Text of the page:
What Does it Take to Become a Fire Chief?


Very few people entering the fire-rescue profession aspire to become a fire chief. I certainly didn’t. I joined a volunteer fire department when I was 14 because I always wanted to be a firefighter. I had no desire to be promoted. After high school, I went to work for AT&T, where I had a great 25-year career in telecommunications. When I discovered over time that I enjoyed sharing my knowledge, my goal became promoting to volunteer Training Chief. Then one day, my department needed someone to step up as Fire Chief, and I found myself raising my hand.

Even if you’re not sure you want to become a fire chief, applying some of the suggestions here will enable you to become better at what you do now, in the future, and as you mentor other members. Untapped leaders are the bread and butter of the fire-rescue service, and they are prevalent throughout our agencies. Your colleagues and your community need you to share your knowledge and experience regardless of your rank/position.

Getting the best out of others is an important life skill. Here are some characteristics shared by fire chiefs who do that:

  • Organized in life, generally
  • Dedicated to their priorities: faith, family, job, agency
  • Passionate about public service
  • Balanced, decisive in dealing with department and community politics
  • Educated - degree(s), certification(s), street smarts/knowledge of how things work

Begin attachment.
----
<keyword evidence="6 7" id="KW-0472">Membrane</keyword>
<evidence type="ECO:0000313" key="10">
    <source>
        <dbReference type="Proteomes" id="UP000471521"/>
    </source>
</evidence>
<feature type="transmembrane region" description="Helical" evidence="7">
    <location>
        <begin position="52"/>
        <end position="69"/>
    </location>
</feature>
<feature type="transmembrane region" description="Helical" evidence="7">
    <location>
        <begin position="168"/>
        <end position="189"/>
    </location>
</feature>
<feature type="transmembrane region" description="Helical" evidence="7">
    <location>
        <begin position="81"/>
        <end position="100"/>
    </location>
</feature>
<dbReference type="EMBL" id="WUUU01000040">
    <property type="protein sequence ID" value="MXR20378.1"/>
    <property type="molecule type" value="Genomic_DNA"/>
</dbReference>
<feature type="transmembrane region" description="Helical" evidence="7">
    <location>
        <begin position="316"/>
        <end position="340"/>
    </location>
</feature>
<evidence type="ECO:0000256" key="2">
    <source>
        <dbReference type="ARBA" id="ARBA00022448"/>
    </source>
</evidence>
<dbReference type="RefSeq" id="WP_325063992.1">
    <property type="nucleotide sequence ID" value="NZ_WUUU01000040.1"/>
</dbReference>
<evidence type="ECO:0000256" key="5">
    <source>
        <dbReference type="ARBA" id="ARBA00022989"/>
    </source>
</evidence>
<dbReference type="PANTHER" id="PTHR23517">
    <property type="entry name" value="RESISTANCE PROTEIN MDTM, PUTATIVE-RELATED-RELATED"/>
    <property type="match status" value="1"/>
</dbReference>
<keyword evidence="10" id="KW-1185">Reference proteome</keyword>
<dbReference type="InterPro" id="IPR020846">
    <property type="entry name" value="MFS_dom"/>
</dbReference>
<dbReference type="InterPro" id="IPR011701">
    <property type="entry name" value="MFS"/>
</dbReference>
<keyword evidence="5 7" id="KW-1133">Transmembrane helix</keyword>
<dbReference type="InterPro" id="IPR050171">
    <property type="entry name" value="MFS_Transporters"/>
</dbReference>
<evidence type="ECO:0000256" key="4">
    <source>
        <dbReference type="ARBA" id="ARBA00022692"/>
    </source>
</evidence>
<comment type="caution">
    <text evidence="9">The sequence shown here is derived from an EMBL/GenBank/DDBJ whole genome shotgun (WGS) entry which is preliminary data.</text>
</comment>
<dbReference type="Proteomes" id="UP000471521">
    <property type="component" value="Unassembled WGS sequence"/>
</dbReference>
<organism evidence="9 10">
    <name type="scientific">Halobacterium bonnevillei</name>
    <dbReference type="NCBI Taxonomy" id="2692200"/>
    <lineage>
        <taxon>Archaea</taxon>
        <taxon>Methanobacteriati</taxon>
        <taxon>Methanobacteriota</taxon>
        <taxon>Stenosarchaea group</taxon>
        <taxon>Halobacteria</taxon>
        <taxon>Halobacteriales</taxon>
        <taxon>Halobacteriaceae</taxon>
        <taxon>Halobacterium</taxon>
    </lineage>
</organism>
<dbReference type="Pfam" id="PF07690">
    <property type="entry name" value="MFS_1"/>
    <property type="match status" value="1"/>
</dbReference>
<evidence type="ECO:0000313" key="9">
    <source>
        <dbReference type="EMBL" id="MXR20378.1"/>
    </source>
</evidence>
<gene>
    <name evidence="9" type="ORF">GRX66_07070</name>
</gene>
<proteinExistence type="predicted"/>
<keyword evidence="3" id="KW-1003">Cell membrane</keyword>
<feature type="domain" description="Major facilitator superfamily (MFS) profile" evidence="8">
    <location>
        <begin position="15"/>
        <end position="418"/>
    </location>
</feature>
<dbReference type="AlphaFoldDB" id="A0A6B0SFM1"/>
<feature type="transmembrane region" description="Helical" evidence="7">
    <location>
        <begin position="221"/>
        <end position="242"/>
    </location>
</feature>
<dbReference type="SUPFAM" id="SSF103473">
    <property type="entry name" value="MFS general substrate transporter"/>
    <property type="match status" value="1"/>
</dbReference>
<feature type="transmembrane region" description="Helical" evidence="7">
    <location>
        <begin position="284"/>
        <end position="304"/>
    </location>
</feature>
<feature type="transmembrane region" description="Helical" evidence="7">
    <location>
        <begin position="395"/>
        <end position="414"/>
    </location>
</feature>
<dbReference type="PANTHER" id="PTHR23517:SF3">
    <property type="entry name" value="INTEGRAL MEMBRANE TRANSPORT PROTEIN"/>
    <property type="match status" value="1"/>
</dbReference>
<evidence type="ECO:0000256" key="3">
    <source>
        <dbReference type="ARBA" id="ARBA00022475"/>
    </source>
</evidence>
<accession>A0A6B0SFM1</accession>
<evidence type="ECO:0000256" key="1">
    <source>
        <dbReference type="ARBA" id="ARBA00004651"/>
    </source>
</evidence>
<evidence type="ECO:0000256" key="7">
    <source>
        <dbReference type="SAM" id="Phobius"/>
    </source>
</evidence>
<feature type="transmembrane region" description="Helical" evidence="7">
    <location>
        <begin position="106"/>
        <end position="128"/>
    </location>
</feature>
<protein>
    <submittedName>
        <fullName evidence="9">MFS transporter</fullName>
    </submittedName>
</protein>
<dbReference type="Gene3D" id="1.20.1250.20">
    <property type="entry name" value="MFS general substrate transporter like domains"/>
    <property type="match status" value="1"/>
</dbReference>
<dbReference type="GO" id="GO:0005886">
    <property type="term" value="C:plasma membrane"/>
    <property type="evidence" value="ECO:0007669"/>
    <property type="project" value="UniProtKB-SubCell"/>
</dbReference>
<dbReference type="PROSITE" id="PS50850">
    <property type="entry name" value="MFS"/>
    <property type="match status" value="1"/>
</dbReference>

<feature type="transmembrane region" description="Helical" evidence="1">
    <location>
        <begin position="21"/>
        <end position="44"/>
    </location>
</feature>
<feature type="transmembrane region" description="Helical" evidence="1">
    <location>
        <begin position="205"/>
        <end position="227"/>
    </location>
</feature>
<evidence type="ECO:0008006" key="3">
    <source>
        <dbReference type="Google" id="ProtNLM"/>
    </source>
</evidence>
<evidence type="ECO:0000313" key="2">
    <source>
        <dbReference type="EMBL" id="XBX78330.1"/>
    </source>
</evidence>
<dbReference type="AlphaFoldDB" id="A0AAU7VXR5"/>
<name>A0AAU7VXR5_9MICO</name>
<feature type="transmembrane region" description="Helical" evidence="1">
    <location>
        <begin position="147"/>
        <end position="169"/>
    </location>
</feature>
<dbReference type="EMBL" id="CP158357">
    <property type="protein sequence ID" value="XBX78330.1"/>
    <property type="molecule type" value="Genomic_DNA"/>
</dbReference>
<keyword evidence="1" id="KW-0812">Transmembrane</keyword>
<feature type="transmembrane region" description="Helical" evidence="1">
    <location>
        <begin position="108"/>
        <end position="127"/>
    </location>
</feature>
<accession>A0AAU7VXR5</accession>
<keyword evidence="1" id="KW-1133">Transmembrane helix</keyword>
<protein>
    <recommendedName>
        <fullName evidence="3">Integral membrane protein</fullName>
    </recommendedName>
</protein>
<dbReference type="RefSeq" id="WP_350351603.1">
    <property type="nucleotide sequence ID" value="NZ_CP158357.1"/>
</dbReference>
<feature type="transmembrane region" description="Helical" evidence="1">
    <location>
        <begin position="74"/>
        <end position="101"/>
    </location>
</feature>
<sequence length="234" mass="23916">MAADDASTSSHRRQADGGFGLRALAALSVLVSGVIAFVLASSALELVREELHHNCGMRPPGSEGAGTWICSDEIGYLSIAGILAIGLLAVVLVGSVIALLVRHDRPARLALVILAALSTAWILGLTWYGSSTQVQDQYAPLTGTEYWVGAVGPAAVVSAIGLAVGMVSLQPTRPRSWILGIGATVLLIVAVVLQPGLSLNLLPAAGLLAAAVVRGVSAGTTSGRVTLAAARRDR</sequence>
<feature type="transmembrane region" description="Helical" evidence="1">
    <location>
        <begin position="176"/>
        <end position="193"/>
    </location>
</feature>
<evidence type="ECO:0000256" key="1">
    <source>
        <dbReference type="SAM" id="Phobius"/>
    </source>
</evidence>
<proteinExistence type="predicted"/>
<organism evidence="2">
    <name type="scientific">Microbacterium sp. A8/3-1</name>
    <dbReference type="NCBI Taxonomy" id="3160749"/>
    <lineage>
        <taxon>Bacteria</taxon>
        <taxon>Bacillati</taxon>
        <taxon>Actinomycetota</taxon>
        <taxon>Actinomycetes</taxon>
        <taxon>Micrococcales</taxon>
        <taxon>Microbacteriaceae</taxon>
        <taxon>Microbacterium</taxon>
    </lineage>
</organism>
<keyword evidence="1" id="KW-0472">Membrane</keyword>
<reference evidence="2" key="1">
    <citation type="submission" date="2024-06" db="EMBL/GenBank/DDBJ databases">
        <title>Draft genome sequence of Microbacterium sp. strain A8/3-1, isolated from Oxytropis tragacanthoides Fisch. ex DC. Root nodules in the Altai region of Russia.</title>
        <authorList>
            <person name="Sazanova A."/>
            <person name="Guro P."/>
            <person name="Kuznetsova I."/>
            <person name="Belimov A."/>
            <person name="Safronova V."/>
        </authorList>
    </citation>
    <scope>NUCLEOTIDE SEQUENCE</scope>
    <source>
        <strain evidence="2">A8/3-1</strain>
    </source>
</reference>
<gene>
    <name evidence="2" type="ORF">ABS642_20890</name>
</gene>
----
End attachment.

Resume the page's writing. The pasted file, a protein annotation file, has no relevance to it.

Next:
• Keep up with current trends inside and outside the profession
  • Generously share their knowledge and experience
  • Basic proficiency in finance, budgeting, accounting
  • Visionary - see and communicate the public safety “big picture.”
  • Strategic acumen - able to look ahead and evaluate the accuracy of what they see

Here are some practical ways to attain the above characteristics:

  • Create a professional development plan. Identify a career goal at least five years out. Work backward to specify relevant objectives. Incorporate your agency’s requirements for each rank. Look outside of the fire-rescue service: take management, leadership, budget, and finance courses. Internally, volunteer for ad hoc and standing committees that will teach you what the department wants and needs, what the community is willing to support, and how you reconcile the two. Learn the basics of your department’s and your community’s budgets. Review your plan regularly to ensure you stay on track.
  • Network internally. Begin developing relationships during your recruit class. Learn what officers do by observing and asking questions. Find a mentor. Ask for advice—shadow someone in another job. Share what you learn with others; ask them to do the same. Take advantage of the professional development and networking opportunities offered by industry associations such as the IAFC that allow associate members. Join the IAFC’s Company Officers Section and/or Volunteer and Combination Officers Section.
  • Network externally. Join local organizations. Coach Little League or other team sports. Accepting the responsibility to manage or lead a group allows you to hone skills you will use at the firehouse. Develop connections with people throughout your community; you will need their support to provide the service they want and need.
  • Have fun! Enjoy what you’re doing now, as well as your journey to becoming a fire chief.

Even if you learn (along the way) that fire chief is not the role for you, the discovery process will make you a better version of who you are now and will be in the future. What have you got to lose by embarking on, or continuing, that journey today?


Chief Flynn is the fire chief at Suffield Fire Department in Wethersfield, Connecticut. He also serves as the chair executive on the IAFC Volunteer & Combination Officer Section (VCOS) as well as the 1st Vice President of the New England Association of Fire Chiefs.

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